Fireman, Save My Child (1932)

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Joe Grant is an inventor, fireman and baseball player in his small home town. He gets an offer to play in a big team, he hopes to get more money for his inventions. But he is invited to ... See full summary »



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Complete credited cast:
Evalyn Knapp ...
Sally Toby
June Farnum
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Richard Carle ...
Dan Toby
George MacFarlane ...
St. Louis Fire Chief
Frank Shellenback ...
Virginia Sale ...
Miss Gallop
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Radio Announcer


Joe Grant is an inventor, fireman and baseball player in his small home town. He gets an offer to play in a big team, he hopes to get more money for his inventions. But he is invited to present his invention to a fire-extinguisher company at the same time when he is supposed to play. Will he be able to show the effectiveness of his invention and win the game ? Written by Stephan Eichenberg <>

Plot Summary | Add Synopsis


You saw him in "Hold Everything" and "Sit Tight" - "Going Wild" at "Top Speed" - so you won't need to be "Broad Minded" to agree that the "Local Boy Makes Good" in a bigger way than ever in "Fireman Save My Child". (Newspaper ad). See more »


Comedy | Sport





Release Date:

20 February 1932 (USA)  »

Also Known As:

Fumo e Fumaça  »

Company Credits

Production Co:

Show detailed on  »

Technical Specs


| (Turner library print)

Sound Mix:

Aspect Ratio:

1.37 : 1
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Did You Know?


Walter Walker is in studio records/casting call lists for this movie in the role of "Mr. Platt," but that role was played by Frederick Burton. Also in the records were Frank Coghlan Jr. in the role of "Mascot's Pal" and Andy Devine, both of whom were not seen in the film. See more »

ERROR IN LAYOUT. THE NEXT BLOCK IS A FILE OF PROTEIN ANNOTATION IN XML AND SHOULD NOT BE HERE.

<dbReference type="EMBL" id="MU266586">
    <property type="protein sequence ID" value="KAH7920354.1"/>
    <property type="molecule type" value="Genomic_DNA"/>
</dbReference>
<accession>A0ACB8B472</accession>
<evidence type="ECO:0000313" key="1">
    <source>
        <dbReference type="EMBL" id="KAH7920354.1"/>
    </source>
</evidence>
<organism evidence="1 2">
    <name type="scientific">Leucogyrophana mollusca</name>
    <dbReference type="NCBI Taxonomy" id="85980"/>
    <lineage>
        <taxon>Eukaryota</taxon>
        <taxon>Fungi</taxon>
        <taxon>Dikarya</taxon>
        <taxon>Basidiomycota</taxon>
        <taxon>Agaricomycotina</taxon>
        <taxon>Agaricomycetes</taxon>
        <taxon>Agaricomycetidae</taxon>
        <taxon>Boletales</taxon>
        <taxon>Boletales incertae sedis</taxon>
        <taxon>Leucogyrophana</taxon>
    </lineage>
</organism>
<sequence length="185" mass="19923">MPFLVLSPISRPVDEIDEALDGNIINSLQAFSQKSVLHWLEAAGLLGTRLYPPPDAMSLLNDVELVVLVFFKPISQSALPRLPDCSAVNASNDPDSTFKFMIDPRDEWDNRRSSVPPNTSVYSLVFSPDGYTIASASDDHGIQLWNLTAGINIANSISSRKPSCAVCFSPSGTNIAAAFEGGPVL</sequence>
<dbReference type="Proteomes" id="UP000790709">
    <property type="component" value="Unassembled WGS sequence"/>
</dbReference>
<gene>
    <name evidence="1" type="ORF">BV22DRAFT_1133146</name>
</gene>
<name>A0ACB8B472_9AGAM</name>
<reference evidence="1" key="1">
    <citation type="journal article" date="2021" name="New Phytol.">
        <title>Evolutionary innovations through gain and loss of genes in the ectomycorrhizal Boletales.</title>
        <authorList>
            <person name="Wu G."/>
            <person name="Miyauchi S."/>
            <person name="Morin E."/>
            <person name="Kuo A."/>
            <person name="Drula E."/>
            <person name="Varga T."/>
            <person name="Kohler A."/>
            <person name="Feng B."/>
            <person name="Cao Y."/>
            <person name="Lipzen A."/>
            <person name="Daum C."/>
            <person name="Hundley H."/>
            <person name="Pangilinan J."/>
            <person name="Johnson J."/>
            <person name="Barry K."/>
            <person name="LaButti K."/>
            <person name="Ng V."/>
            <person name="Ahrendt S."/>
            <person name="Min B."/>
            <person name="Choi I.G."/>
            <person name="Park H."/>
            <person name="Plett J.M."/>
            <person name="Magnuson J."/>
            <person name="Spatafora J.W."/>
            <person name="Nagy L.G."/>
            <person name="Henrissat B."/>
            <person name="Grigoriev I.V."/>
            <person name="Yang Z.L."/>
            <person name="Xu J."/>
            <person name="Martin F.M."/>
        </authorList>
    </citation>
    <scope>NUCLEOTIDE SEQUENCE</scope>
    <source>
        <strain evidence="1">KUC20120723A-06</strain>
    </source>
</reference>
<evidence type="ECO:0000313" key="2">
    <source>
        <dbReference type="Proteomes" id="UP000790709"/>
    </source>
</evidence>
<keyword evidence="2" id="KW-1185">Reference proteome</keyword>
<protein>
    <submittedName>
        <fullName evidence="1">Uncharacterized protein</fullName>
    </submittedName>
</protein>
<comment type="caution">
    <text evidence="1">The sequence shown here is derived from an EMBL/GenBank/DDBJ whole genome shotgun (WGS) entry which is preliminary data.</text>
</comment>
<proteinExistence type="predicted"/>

Spoofed in Officer, Save My Child (1932) See more »


Hesitation Blues
Written by Billy Smythe, Scott Middleton and Art Gillham
Sung by Lilian Bond while in the boat
See more »

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User Reviews

Joe E. Brown as small town fireman cum big league pitcher
26 September 2007 | by (United States) – See all my reviews

Joe E. Brown plays a small town inventor and fireman, who creates a small bomb which puts out fires. The story involves his efforts to patent it; baseball provides the means by which he earns the money to do so. It is a typical Brown comedy - a fairly involved plot, romance in the form of Evelyn Knapp and plenty of action sequences, mainly involving fire. (The opening sequence contains a fire at the local Sauerkraut Factory, which indicates the elaborate production values contained in the film.) There are problems with the film, I think, displayed in the also typical Joe E. Brown swagger and bragadoccio, (which can be very annoying) and the character's involvement with con men and a femme fatale, who take him for a good deal of his savings. This twist is strangely unresolved at the film's end. And it is frustrating to the viewer in that one wonders how anyone could be so uncaring as to ignore the fact that he's supposed to pitch in the seventh game of the World Series. It's well worth watching, though, as a well produced film with some great sequences, not typical fare for 1932.

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